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Whirlaway: An Evening with Allen Toussaint

Allen Toussaint at the Lyric Theater, Los Angeles, May 19, 2014.

Allen Toussaint at the Lyric Theater, Los Angeles, May 19, 2014.

Allen Toussaint’s trio performance at the Lyric Theater in Los Angeles had all the intimacy of Le Bon Temps Roulez or any number of other New Orleans clubs where interaction with the audience is not a choice but a necessity. With a capacity of 250, and most of that standing, the patrons are going to be part of the gig. The composer of “On Your Way Down,” “Freedom for the Stallion,” “Lipstick Traces,” and so many more quality tunes entered to the accompaniment of his energetic rhythm section and an audience that surrounded him with expectation. The 75-year old legend, who seemingly produced most of the important music that came out of New Orleans for several decades, immediately launched into a piano figure that recalled his own “Whirlaway” from the late 50s but threw in some Professor Longhair for spice. So he did not disappoint. By night’s end, snatches of everything from Tchaikovsky to “Sesame Street” found their way into the show, but underpinning it all was the piano style of the Crescent City, rollicking, rumbling, playing with time in the funkiest of ways. This was the real deal.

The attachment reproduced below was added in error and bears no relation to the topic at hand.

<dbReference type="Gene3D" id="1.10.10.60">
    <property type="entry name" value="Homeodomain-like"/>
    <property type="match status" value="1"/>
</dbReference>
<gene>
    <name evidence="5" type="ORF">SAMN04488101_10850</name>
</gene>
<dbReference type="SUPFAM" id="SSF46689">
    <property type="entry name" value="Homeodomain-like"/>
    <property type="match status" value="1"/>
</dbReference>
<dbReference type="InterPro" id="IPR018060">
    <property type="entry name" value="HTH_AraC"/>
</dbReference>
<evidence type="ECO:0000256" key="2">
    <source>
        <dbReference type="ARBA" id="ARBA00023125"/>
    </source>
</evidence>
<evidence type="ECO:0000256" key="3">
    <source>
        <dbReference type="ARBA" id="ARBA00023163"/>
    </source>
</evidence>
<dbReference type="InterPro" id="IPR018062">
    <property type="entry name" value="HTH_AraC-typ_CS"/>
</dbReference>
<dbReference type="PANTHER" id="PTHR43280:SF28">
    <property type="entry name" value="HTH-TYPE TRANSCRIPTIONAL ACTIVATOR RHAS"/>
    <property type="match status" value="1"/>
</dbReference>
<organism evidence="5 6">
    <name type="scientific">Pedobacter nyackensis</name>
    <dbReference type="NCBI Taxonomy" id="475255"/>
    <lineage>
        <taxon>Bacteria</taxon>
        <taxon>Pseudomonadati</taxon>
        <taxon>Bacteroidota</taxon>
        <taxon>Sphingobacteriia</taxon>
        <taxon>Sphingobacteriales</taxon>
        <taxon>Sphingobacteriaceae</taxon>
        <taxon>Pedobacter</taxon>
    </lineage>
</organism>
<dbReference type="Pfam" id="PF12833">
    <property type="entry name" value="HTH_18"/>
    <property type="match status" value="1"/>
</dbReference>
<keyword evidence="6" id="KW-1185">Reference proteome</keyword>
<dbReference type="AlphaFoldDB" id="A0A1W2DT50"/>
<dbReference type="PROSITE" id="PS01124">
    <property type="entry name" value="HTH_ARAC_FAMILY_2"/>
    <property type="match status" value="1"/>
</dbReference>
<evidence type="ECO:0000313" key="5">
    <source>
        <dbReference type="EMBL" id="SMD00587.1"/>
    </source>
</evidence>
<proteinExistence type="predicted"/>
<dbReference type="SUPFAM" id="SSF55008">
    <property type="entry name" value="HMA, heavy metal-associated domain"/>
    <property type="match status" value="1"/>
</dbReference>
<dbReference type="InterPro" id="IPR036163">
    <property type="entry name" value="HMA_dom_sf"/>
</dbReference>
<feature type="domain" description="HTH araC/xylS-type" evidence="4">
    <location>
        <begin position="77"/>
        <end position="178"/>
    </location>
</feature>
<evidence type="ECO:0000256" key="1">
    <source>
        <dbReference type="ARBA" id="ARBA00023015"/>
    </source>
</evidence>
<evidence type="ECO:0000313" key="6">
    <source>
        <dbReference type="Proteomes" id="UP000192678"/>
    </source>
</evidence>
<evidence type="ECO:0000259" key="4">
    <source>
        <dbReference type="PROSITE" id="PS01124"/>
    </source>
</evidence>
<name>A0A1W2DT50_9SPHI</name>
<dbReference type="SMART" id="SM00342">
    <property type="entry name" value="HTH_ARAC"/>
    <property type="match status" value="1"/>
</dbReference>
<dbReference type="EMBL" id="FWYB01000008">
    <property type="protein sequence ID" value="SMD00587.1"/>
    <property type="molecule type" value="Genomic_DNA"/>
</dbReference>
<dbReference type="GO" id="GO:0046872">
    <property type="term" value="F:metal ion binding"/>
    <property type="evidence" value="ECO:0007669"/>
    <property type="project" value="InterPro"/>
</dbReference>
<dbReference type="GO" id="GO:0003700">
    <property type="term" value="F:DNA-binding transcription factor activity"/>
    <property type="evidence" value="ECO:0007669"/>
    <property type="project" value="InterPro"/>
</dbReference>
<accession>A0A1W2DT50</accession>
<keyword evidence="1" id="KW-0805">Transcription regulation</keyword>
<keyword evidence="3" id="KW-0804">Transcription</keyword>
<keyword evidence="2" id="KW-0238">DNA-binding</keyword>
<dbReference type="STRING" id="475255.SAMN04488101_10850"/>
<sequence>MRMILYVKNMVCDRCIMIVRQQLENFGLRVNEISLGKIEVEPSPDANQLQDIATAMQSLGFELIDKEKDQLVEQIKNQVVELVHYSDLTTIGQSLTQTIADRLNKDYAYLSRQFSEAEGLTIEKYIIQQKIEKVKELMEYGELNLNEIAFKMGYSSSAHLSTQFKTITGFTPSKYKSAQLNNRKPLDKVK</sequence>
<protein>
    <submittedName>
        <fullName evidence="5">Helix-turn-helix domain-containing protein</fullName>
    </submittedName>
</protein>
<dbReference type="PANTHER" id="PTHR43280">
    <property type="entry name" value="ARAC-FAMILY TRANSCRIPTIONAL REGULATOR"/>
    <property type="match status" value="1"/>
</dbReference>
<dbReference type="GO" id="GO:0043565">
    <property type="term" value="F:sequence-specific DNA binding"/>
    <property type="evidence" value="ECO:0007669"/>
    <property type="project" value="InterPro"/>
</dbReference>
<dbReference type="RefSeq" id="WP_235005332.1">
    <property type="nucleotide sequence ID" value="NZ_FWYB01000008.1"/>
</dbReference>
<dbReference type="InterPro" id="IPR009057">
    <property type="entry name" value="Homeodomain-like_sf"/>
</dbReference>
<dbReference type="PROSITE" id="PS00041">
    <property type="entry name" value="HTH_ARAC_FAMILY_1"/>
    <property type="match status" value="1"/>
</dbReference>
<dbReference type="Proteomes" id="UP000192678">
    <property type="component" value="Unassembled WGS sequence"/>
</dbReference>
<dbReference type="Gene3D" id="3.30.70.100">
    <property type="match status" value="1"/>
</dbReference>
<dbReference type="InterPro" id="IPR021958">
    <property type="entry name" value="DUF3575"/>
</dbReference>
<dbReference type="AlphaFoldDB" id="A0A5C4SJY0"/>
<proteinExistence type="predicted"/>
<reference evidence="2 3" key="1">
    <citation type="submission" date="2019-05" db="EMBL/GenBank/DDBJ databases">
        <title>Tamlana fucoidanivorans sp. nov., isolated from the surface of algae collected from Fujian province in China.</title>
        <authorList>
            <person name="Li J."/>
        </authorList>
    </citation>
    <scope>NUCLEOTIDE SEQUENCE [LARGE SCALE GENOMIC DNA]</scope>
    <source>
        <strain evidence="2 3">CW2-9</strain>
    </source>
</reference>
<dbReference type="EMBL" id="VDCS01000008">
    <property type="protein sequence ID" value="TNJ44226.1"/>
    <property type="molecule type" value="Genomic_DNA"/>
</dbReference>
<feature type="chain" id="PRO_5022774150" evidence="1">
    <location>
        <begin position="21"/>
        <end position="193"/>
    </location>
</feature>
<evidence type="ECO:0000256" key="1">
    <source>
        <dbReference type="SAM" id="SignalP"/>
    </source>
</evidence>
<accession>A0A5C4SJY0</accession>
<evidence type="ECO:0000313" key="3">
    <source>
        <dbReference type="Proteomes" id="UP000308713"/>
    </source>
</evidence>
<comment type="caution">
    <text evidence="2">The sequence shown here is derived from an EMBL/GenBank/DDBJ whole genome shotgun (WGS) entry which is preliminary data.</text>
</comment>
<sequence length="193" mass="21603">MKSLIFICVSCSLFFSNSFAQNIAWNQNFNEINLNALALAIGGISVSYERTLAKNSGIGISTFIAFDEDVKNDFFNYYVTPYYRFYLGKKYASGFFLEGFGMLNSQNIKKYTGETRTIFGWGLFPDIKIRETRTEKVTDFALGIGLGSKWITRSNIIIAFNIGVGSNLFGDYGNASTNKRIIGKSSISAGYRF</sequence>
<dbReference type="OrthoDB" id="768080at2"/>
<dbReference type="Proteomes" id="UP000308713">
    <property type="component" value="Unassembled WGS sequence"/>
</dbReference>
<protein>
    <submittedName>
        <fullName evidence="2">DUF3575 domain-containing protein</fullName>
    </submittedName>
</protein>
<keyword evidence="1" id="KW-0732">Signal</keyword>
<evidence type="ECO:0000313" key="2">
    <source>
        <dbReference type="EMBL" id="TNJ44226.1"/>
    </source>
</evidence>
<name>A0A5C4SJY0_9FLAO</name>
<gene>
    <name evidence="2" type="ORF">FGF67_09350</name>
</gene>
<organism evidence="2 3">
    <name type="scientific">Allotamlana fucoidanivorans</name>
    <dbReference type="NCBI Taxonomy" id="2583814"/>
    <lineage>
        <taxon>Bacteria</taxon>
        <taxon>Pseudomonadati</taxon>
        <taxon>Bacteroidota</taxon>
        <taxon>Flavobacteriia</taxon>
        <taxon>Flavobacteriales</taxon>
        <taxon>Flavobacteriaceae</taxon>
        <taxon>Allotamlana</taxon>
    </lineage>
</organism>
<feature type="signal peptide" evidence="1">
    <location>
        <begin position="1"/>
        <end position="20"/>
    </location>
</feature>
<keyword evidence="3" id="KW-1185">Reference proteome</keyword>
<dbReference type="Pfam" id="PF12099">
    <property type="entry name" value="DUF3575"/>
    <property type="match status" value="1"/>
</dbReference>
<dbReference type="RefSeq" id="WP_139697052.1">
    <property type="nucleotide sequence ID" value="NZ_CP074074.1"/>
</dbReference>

By the time Toussaint began distributing Mardi Gras party favors (I scored a miniature purple parasol), the audience had been treated to “Sneaking Sally Through the Alley,” “Lipstick Traces,” “Tipitina and Me,” “Mother in Law” and medleys cramming more feel-good r&b into the set and creating a kind of delirium that was a second line of the soul. Toussaint’s haunting rendering of “St. James Infirmary,” also covered on his standout jazz album from 2009, The Bright Mississippi, evoked the graveyard to come, but his elongated “Southern Nights” wrapped the show with the kind of rhythmic vitality only hinted at in Glen Campbell’s famous version. Inviting an audience member to play a few choruses with him added to the festivities. Toussaint’s inventive playing, wit (encouraging the crowd to sing the chorus of Arlo Guthrie’s “City of New Orleans”: “C’mon now—all white people know this one”), and elegant singing made for a most satisfying evening for music fans who do know what it means to miss Toussaint’s home town.

The adjacent Voila! Gallery, sponsor of a new concert series of which Toussaint’s show was the debut, features Joseph Cornell-style wall art, funky cabinet of curiosities installations of vintage artifacts, and contemporary photography exhibitions well worth the time.

 

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